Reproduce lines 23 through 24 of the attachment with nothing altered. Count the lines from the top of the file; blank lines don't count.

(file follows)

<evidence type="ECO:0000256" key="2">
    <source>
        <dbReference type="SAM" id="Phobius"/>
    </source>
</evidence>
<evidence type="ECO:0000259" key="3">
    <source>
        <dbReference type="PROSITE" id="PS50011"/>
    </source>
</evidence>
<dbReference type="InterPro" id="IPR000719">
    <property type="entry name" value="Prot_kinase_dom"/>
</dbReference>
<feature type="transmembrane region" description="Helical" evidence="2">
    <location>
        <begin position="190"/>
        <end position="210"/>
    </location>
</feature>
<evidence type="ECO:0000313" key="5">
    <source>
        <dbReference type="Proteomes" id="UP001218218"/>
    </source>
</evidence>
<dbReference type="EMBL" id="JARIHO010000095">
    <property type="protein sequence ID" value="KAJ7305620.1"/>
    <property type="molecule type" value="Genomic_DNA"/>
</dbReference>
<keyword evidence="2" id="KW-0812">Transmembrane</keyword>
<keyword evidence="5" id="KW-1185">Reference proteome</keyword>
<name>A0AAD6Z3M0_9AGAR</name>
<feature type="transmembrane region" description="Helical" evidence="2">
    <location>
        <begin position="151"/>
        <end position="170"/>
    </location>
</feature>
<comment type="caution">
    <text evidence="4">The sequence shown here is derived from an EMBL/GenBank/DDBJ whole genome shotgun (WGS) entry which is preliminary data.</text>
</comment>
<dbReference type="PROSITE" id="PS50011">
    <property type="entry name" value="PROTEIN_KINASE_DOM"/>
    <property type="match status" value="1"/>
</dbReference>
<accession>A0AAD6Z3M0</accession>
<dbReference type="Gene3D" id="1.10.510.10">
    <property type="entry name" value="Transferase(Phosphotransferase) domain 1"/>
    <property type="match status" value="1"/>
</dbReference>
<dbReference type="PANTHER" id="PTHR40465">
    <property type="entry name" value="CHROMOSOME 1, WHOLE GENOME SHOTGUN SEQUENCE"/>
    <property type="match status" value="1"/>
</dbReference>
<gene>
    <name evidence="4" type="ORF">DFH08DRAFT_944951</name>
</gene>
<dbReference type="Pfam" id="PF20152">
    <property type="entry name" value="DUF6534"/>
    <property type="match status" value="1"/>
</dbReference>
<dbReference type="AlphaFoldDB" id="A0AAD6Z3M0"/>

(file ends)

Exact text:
    </source>
</evidence>